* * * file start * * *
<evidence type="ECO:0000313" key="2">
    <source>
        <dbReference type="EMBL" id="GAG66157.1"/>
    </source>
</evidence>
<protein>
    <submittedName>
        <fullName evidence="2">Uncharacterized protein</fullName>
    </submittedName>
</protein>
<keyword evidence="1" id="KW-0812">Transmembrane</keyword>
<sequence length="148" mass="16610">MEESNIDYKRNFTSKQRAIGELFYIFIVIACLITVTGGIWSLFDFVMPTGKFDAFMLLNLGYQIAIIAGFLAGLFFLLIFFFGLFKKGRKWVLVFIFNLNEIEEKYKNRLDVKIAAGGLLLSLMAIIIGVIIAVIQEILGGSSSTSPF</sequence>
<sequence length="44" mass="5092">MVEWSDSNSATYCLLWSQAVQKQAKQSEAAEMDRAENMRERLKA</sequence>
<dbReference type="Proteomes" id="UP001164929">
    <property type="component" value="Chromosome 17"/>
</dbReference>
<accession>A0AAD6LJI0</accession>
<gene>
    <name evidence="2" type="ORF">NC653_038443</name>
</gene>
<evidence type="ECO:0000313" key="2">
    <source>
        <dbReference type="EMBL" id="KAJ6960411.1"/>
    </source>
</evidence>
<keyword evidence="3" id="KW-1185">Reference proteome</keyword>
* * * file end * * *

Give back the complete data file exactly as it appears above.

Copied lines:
<evidence type="ECO:0000313" key="2">
    <source>
        <dbReference type="EMBL" id="GAG66157.1"/>
    </source>
</evidence>
<protein>
    <submittedName>
        <fullName evidence="2">Uncharacterized protein</fullName>
    </submittedName>
</protein>
<keyword evidence="1" id="KW-0812">Transmembrane</keyword>
<sequence length="148" mass="16610">MEESNIDYKRNFTSKQRAIGELFYIFIVIACLITVTGGIWSLFDFVMPTGKFDAFMLLNLGYQIAIIAGFLAGLFFLLIFFFGLFKKGRKWVLVFIFNLNEIEEKYKNRLDVKIAAGGLLLSLMAIIIGVIIAVIQEILGGSSSTSPF</sequence>
<sequence length="44" mass="5092">MVEWSDSNSATYCLLWSQAVQKQAKQSEAAEMDRAENMRERLKA</sequence>
<dbReference type="Proteomes" id="UP001164929">
    <property type="component" value="Chromosome 17"/>
</dbReference>
<accession>A0AAD6LJI0</accession>
<gene>
    <name evidence="2" type="ORF">NC653_038443</name>
</gene>
<evidence type="ECO:0000313" key="2">
    <source>
        <dbReference type="EMBL" id="KAJ6960411.1"/>
    </source>
</evidence>
<keyword evidence="3" id="KW-1185">Reference proteome</keyword>